Florida Prep School Cleared in Trial Over Worker's Electrocution

Posted by Arlin Crisco on Jun 11, 2015 11:53:00 AM


Michael Reed delivers closing arguments on behalf of The Out-of-Door Academy, which was accused of causing an electrical accident that damaged Robert Goberman's heart. Jurors Wednesday found in favor of the school in a negligence suit brought by Goberman's widow, Stephanie. 

Sarasota, FL—A preparatory school Wednesday was cleared of liability for the fatal heart damage a worker's widow claimed her husband suffered in an electrical accident on the school's property. Goberman v. The Out-of-Door Academy, 2011CA009250.

Click Here FREE Florida Trial Video Samples Jurors needed less than three hours to find The Out-of-Door Academy, a Sarasota-area prep school, not liable for an alleged electrical accident in 2008 as Robert Goberman installed a fire safety sprinkler in the school’s boiler room. Goberman, who was diagnosed with severe heart damage after the incident, died in 2014 of a pulmonary embolism while awaiting a heart transplant. His widow, Stephanie Goberman, sued the school for more than a million dollars in damages.

Goberman, an employee of Dolphin Fire Sprinkler at the time the incident occurred, claimed prior to his death that he was electrocuted when he accidentally touched an exposed lamp prong in the school’s boiler room. In addition to the school’s defense that Goberman’s heart troubles were related to a pre-existing condition, the six-day trial focused on whether the school or other contractors were responsible for the electrical problem.

During closing arguments Wednesday, Rosenthal, Levy, Simon & Ryles’ Jonathan Levy, representing Stephanie Goberman, claimed that the school’s sole control over the boiler room and its lighting rendered it liable for the exposed lamp prong. “Their janitors control the lights,” Levy said. “It’s their light, it’s their bulb, it’s their fault they had a (prong) out.”

Levy reminded jurors of evidence connecting Goberman’s electrocution to an exposed prong, including testimony from Richard Baxter, Robert Goberman’s coworker, who claimed he noticed the exposed lamp prong after taking Goberman to the hospital and returning to the job site. “(Baxter) remembered looking up at the prong, and seeing one prong out of that fluorescent lamp,” Levy said. “He’s the first one to tell you that there was a prong out of that fluorescent lamp. That (lamp’s condition) is negligence.”  

However, the defense contended there were too many holes in the plaintiff’s evidence to prove the school was responsible the incident. During Wednesday’s closings, Wicker Smith’s Michael Reed noted differences in the events as recounted by both Baxter and Robert Goberman, whose videotaped deposition was played during trial. Reed noted that Baxter and Goberman’s accounts differed as to exactly what Goberman was doing and where he was in relation to the light at the time of the incident, raising questions about whether Goberman himself may have accidentally exposed the lamp’s prong.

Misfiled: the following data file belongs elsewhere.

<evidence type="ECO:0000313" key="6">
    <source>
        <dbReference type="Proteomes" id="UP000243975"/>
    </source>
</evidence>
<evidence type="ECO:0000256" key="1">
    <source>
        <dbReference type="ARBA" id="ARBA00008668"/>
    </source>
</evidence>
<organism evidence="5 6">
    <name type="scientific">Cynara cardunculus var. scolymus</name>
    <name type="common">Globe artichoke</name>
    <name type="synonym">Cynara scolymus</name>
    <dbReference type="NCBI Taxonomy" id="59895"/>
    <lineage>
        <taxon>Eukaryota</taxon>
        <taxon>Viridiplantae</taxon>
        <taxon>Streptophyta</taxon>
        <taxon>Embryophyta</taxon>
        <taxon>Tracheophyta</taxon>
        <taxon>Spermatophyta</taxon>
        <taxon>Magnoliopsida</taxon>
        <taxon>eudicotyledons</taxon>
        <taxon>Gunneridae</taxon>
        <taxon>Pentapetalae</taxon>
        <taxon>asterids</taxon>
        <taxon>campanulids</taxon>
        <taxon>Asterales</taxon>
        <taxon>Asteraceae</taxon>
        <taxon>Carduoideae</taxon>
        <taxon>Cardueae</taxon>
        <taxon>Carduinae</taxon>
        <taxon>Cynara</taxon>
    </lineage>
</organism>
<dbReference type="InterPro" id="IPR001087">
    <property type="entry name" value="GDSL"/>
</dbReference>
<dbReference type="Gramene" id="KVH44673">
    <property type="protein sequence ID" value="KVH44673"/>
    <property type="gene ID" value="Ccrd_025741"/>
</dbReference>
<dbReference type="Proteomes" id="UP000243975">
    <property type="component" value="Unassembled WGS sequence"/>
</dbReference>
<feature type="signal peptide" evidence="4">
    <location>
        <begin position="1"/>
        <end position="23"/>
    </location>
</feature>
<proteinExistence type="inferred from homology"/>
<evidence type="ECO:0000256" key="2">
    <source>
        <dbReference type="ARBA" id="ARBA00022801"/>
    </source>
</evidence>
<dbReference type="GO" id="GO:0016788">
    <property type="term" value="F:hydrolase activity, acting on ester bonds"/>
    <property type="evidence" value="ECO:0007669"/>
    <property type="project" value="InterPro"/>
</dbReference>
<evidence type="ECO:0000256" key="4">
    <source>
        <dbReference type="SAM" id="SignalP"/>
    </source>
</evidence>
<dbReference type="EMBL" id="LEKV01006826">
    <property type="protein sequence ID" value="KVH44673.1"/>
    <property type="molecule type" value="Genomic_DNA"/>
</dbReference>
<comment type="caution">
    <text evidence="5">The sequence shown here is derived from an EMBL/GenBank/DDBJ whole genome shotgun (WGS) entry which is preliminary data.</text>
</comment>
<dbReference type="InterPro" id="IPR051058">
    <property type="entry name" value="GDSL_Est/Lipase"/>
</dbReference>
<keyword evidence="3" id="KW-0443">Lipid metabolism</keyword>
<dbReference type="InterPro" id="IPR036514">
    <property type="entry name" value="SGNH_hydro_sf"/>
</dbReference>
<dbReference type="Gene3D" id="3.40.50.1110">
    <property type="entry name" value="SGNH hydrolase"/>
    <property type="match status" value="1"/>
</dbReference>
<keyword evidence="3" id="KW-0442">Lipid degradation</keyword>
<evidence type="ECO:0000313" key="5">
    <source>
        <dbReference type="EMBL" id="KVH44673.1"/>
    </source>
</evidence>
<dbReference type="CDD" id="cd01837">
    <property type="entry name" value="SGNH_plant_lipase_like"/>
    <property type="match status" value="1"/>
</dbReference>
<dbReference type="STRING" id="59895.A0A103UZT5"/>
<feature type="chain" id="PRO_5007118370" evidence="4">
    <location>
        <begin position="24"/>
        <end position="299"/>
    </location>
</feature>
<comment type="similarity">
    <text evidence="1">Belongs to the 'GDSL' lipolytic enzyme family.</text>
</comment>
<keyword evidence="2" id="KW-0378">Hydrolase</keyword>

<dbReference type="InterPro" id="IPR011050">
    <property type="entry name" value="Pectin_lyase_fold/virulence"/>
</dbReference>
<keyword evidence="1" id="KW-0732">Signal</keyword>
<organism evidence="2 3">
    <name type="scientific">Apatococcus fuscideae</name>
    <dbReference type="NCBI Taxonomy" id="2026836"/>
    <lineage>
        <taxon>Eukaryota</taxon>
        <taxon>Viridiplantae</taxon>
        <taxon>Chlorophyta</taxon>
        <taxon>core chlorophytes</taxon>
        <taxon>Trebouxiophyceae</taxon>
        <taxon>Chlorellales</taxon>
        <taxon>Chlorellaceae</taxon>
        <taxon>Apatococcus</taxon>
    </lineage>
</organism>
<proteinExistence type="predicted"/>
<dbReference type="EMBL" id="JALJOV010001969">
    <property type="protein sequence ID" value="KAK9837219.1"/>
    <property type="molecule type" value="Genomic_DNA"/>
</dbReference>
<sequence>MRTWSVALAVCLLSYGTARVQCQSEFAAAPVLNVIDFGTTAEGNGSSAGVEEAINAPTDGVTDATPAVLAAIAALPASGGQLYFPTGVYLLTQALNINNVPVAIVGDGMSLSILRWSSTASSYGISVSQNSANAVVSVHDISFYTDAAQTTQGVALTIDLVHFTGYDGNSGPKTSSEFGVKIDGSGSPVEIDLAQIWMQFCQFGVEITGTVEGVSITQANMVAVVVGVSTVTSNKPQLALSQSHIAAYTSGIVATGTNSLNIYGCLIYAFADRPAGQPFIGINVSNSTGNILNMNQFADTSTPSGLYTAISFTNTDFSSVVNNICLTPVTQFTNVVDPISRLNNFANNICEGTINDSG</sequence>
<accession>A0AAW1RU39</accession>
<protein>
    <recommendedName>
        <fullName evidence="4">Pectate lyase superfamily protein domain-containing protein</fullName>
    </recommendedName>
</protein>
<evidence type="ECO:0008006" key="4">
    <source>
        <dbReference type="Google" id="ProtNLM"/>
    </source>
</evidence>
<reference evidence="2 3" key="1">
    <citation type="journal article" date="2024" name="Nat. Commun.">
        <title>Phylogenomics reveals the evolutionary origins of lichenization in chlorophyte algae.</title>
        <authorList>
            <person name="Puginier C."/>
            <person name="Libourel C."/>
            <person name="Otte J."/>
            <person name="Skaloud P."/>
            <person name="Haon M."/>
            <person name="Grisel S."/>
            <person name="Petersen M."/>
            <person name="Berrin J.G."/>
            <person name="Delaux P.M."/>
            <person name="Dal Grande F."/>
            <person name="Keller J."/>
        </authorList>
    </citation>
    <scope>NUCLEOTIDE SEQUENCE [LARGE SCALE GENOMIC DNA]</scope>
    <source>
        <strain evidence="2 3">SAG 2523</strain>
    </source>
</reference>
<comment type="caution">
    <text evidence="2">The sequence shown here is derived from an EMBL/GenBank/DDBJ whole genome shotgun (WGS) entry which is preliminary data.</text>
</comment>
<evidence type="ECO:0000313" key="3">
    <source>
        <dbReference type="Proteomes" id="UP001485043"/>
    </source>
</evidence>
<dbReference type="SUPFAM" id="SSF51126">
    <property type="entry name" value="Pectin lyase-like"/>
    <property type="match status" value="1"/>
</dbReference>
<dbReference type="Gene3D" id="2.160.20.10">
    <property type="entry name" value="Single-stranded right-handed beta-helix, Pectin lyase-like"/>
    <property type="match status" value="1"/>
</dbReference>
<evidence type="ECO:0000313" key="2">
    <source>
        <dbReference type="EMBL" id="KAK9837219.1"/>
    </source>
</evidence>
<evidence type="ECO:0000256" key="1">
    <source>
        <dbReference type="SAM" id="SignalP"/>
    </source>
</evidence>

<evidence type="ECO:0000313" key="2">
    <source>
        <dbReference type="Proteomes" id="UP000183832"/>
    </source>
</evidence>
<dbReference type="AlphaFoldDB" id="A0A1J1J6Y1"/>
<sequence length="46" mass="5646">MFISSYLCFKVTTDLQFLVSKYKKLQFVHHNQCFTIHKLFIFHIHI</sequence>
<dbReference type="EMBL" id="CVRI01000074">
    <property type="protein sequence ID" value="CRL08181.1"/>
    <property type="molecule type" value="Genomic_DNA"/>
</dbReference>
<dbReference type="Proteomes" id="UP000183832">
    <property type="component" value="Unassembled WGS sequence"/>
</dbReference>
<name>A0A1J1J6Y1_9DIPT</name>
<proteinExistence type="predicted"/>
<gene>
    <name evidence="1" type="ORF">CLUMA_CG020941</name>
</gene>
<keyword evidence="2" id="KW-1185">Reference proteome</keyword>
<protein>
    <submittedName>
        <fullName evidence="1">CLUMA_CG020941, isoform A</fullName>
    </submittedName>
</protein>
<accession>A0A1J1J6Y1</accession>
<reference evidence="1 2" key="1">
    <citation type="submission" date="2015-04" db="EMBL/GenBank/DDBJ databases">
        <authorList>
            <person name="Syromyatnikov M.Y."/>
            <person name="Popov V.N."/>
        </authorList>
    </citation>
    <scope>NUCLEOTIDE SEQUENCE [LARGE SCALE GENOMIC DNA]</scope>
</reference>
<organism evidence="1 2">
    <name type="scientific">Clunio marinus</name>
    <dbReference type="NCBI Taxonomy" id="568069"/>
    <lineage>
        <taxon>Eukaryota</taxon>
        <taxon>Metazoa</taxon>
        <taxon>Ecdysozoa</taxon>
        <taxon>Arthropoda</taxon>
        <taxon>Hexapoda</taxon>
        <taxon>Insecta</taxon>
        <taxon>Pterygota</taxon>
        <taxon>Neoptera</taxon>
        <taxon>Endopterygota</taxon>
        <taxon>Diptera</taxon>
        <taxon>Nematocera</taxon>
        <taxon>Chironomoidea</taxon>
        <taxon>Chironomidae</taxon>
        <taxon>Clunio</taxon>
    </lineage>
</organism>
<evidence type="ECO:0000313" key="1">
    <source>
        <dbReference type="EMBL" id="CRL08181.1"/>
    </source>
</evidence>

Reed also attacked the credibility of a key plaintiff’s witness, Mark Cyphers, a contractor who had worked with the boiler room lights days before the incident. Cyphers testified school employees may have worked with the lamp shortly before the accident because he noticed bulbs in the boiler room's lamp were different sizes from the bulbs he installed. However, Reed contended that Cyphers’ recollection was potentially colored by his desire to avoid liability himself. “Regardless of the believability of witnesses, you have every right to think about that man’s motivation as to what he had to say about a light bulb being different in size,” Reed told jurors.

Reed noted that other witnesses, including an experienced electrician who saw the light after the incident, contradicted Cyphers’ testimony.  “Why didn’t the electrician see the same thing (as Cyphers recounted)?” Reed asked. “It’s because it’s not true.”

The parties’ attorneys could not be immediately reached for comment. 

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Related information

The trial's attorneys include Rosenthal, Levy, Simon & Ryles’ Jonathan Levy, representing Stephanie Goberman, and Wicker Smith's Michael Reed, representing The Out-of-Door Academy. 

Read more about the trial.

Watch gavel-to-gavel video of the trial. 

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Topics: Premises Liability, Negligence, Florida, Goberman v. The Out of Door Academy